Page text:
For tea time or le Gouter, this delightful cream-laden brioche hits the spot.
From the Flat Country
The galette itself, an institution in local cuisine, has its beginnings in Bresse, the flat country north of Lyon where they raise the lovely blue-footed flavorful chickens and are famous for their excellent butter and cream.
This is the country where La Mère Brazier spent her earlier childhood working on a farm in the countryside in exchange for room and board, as was the custom for children who were a financial burden to struggling war widows.
I know it sounds terrible, but this was the reality for many children not that long ago.
Destined to become one of France’s most celebrated chefs, she sat on the edge of a field on a frightfully cold morning, her fingers and heart warmed and comforted by a thick slice of a Galette Bressane coming out of the kitchen of the farm.
The memory stayed with her throughout her life, and after building her career and decades of storied dinners under her watchful leadership, she recounts the experience in her memoir.
A Portent of Greatness
Worth standing in the cold to sink your teeth into its billowy goodness now in hopes of being transported to the edge of that cold damp field to catch the thunderbolt portent of greatness?
Try it. Even a blustery spring day in the city will do, as the contrast between the comfort this galette imparts and nature’s elements even in sweater weather is remarkable.
There is a version of this galette that originates from Perouges, which is thinner and more bubbled with burnt sugar than the others, of which you can find an example in town from a seller along Lyon’s producers’ market on Place Carnot on Wednesday afternoons.
Once you have experienced that, you’ll need to head over to Vieux Lyon, where the Boulangerie du Palais produces the more billowy version.
Communal Ovens in Bresse Country
When you drive out of Lyon, North into Bresse country, la Dombes, and scattered through villages in the near Bugey, this galette indeed makes its appearance as the dessert distributed at the end of local village festivals, sliced into wedges and passed down long wooden tables with stumpy glasses of the local wine under strings of lights in the summertime.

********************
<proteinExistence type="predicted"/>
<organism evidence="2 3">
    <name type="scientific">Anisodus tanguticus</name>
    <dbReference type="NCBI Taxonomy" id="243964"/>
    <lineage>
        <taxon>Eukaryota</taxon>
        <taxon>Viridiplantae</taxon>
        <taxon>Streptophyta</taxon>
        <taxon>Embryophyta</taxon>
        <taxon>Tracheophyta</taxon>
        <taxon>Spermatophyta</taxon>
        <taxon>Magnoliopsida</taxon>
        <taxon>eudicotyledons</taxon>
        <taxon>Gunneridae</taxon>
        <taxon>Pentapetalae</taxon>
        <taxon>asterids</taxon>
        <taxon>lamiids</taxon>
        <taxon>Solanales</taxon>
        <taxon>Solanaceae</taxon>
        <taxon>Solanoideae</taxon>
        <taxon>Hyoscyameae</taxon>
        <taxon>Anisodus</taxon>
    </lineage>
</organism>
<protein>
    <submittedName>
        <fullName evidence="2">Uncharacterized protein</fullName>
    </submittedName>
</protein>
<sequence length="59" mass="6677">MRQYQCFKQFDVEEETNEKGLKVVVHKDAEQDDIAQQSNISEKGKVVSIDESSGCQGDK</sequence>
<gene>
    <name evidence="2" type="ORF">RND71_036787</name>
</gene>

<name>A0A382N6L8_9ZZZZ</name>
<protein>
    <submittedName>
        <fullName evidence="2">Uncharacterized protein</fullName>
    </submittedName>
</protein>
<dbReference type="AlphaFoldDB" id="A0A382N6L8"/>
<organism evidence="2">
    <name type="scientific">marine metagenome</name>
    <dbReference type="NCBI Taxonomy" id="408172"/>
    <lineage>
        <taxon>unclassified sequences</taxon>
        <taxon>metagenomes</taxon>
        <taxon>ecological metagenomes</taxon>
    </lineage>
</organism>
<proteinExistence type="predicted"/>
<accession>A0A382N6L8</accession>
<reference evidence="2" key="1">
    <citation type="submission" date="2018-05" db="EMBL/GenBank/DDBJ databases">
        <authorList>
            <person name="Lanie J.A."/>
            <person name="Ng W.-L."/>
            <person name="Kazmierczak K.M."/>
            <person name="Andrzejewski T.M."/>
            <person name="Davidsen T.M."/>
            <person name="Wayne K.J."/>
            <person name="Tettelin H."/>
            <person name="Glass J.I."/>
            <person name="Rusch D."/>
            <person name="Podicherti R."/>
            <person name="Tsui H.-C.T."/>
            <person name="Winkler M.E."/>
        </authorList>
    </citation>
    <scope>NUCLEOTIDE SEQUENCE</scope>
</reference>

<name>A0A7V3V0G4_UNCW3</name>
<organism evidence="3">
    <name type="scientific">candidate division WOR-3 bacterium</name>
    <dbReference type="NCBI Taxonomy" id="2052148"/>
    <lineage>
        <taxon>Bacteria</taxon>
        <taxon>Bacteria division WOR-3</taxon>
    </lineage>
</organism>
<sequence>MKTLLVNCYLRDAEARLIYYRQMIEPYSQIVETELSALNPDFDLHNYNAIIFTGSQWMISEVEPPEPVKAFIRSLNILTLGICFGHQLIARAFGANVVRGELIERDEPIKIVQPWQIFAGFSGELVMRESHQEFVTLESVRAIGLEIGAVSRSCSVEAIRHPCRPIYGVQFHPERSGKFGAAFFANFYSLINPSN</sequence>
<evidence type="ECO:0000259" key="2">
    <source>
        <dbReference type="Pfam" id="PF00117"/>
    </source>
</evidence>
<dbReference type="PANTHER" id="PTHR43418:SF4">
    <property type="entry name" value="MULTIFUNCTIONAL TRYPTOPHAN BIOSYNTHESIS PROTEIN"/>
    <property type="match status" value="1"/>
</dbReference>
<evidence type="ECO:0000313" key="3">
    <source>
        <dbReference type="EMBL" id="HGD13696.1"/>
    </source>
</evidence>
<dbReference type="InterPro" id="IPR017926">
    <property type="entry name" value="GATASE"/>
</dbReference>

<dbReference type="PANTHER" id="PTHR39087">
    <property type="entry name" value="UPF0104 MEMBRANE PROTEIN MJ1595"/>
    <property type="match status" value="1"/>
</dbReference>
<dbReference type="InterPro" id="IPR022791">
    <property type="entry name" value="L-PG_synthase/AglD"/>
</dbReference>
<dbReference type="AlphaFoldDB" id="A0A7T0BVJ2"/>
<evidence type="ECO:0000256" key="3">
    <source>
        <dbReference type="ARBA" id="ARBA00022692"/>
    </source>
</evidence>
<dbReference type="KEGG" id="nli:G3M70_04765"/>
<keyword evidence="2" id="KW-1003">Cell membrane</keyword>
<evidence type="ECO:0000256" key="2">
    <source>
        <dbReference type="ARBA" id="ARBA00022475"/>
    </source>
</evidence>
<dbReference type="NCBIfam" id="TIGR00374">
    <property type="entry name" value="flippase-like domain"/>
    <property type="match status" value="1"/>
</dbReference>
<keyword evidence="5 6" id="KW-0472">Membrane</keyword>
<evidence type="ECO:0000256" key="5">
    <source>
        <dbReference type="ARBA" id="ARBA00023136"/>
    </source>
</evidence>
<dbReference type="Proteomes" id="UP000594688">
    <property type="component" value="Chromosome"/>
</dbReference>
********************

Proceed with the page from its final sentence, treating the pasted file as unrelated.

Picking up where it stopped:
The galette has puffed almost instantly to its full thickness in the villages’ communal ovens, lit for the occasion. The galette Bressane is emblematic of the region and is omnipresent year-round nonetheless, at the local bakers.
RECIPE: LA GALETTE BRESSANE
Ingredients needed for the Galette Bressane
For la pâte à brioche (400g):
- 170 grams strong flour (bread flour)
- 2 eggs, 65 grams each
- 80 grams butter
- 20 grams granulated sugar
- 7 grams bakers yeast (moist), or 2 grams dry yeast
- 1 pinch salt
For la garniture:
- 1 egg
- 20 cl heavy cream (30% milkfat minimum)
- 20 g granulated sugar
How to cook a Galette Bressane
Heat the oven to 120ºC / 250ºF.
One day before serving:
Sift the flour into a mixing bowl, add the salt, sugar, and yeast, and work the eggs in one by one. The dough will separate from the edges of the bowl.
Add the softened butter cut into tablespoons and work it in until a homogenous dough. Leave at room temperature for 45 minutes before covering with a damp cloth and refrigerating overnight.
The day of serving:
Line a baking sheet with baking parchment. Place the ball of dough into the center and press flat by hand to about 1/4 inch thick, and a diameter of approximately 20 cm, or.
Cover with a damp cloth and let rise for 2 hours in a warm place free of drafts.
When the dough has doubled in volume, pinch a border about 1/2 inch or 1 cm high and prick the center at regular intervals with a fork.
Lightly beat the egg and paint the flattened surface of the tarte completely, as well as the interior of the pinched border. Avoid letting egg drip outside of the border, because doing so will keep the tarte from rising evenly in the oven.
Whip the cream until stiff. Fold the sugar into the cream and spread it evenly over the surface of the tarte.
Bake in a very hot oven (230º C / 450º F) 10 to 12 minutes. Verify its doneness by lifting the edge of the tarte with a spatula and checking the color underneath, it should be lightly browned.
Let the galette cool completely before serving.